Three cars covered in ice and buried in deep snow.

I will never forget the time I attended a bridal shower in Savannah, Georgia, for a friend moving to Minnesota, and she was gifted a winter car survival kit.

Upon opening the unusual gift (unusual for Savannah), she laughed and thought it was a silly joke.

The woman who gave the gift was from Minnesota, where the bride-to-be was moving, and she quickly assured the bride that the gift was no joke.

Minnesota winters are brutal, and hundreds of Minnesotans find themselves stranded on the roadside each year. And for those who are unprepared, the cold can kill…quickly.

Winterizing your car and being prepared to survive being stranded in a vehicle during winter weather isn’t just for folks in Minnesota.

Anytime you travel where snowy conditions are possible (over 70% of the nation’s roads are located in snowy regions), you are at risk of being stranded.

Just consider the nightmare scenario that happened on Virginia highways this past winter.

Hundreds of drivers found themselves stranded on a fifty-mile stretch of I-95 overnight in January 2022 when a winter storm hit.

Arlin Tellez was stranded without any food or water and was layering on clothes she had in the car.

Another man died after he attempted to walk six miles home from his stranded vehicle during the storm.

All this to say – you need to be prepared for winter.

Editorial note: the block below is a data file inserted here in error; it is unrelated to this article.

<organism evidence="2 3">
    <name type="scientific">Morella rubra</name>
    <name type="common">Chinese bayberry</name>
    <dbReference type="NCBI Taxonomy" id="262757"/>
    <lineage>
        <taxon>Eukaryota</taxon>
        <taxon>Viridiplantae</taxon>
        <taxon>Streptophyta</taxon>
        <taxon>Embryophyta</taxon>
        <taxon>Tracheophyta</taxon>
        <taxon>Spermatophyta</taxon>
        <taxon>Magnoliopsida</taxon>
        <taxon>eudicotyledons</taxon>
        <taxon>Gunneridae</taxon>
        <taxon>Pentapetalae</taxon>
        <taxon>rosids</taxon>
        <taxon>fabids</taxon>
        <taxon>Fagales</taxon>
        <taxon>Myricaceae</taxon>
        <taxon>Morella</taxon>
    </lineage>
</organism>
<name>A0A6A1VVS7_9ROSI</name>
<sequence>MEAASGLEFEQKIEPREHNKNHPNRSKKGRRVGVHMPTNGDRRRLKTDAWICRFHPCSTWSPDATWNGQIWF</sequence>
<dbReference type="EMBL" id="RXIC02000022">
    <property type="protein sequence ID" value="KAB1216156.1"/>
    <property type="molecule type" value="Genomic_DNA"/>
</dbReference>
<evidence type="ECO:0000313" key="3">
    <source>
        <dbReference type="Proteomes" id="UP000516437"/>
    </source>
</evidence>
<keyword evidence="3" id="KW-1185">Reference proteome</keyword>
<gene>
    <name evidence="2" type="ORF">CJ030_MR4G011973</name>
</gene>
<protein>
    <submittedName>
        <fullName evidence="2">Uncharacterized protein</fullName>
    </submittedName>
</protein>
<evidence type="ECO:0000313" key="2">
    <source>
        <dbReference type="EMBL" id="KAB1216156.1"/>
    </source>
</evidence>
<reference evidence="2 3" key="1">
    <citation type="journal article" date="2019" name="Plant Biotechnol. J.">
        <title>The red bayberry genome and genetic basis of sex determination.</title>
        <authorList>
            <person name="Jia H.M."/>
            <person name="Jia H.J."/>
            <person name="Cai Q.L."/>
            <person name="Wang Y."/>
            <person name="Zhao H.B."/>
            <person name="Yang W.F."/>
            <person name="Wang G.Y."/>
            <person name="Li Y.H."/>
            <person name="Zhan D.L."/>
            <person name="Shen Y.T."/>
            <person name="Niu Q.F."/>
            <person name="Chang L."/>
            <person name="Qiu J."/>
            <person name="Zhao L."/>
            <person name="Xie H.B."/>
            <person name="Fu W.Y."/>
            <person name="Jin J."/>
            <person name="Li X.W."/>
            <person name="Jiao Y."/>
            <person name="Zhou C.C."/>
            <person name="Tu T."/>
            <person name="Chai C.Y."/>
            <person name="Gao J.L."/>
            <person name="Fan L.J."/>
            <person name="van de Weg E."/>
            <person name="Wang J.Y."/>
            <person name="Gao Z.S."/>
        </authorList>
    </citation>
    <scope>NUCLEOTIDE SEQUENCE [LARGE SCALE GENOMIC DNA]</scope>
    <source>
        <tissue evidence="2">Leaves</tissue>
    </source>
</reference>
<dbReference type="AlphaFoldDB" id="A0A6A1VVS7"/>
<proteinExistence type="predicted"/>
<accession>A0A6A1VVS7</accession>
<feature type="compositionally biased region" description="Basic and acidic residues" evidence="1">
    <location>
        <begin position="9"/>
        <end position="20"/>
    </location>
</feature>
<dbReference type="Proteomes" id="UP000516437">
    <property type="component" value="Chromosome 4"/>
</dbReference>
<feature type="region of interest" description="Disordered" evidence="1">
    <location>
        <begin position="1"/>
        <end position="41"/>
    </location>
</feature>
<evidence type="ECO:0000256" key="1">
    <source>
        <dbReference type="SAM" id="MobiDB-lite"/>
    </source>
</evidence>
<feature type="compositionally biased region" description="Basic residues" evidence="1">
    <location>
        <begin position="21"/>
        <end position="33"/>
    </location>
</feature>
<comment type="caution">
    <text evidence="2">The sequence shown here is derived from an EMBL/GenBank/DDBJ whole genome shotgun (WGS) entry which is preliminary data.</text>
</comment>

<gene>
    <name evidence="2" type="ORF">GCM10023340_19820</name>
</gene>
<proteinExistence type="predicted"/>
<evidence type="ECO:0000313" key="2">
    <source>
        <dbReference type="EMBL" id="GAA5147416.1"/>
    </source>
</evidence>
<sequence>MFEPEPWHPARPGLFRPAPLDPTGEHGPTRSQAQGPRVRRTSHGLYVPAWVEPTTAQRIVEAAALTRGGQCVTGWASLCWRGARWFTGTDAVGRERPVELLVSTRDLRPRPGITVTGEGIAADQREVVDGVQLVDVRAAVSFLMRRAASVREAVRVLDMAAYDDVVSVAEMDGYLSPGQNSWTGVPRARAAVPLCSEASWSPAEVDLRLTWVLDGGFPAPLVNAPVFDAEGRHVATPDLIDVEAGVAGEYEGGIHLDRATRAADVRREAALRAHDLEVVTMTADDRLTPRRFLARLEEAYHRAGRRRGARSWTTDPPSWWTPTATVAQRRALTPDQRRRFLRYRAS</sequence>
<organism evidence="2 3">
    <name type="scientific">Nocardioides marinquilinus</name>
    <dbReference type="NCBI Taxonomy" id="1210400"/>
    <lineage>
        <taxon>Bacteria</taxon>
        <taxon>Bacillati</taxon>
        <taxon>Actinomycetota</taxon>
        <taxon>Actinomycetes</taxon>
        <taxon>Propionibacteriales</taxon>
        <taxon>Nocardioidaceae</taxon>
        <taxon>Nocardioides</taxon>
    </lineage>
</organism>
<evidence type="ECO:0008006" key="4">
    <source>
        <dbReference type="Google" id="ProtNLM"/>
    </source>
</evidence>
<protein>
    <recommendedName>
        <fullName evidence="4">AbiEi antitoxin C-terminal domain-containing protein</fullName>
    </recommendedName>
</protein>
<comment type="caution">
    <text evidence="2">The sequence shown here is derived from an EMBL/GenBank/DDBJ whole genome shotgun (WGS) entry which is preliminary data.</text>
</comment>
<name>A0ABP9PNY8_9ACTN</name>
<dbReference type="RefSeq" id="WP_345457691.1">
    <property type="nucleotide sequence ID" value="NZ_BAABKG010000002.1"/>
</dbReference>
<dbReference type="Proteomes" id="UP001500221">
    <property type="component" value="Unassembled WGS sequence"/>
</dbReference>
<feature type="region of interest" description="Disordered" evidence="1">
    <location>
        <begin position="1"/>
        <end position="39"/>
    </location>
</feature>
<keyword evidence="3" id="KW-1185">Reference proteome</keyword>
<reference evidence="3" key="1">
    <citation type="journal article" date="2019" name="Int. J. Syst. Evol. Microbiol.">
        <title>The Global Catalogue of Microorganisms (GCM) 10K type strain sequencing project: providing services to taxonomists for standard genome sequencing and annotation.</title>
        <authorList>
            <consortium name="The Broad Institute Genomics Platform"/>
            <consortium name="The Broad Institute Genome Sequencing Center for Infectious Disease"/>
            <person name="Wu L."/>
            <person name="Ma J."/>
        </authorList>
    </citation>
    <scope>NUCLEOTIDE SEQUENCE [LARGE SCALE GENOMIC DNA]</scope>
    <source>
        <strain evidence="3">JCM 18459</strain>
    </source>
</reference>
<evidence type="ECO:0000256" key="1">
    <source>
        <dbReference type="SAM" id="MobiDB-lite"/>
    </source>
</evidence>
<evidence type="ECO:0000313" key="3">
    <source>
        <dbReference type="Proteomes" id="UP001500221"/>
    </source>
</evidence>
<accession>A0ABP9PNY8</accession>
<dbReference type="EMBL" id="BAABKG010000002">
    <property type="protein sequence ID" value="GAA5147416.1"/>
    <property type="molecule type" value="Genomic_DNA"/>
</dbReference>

This means winterizing your car and knowing what to do if you find yourself stuck in dangerous winter weather.

Person inserting key into frozen car door lock

How to Winterize Your Car

This means getting your vehicle ready for colder temperatures, snow, and ice. And the possibility that you may be stranded for long periods of time in your vehicle.

Here are some things you should do to prepare your car for winter weather:

  • Make sure you have a healthy battery. According to the Times Union, “Batteries lose 30 percent of their battery power once the temperature drops to freezing, and 60 percent when at zero Fahrenheit.” That’s why you want to make sure you have a healthy battery at the start of winter.
  • Check your tire pressure regularly. You lose one pound per square inch of tire pressure for every 10-degree drop in outside temperature. Check your tire pressure regularly and especially before any road trips in winter weather.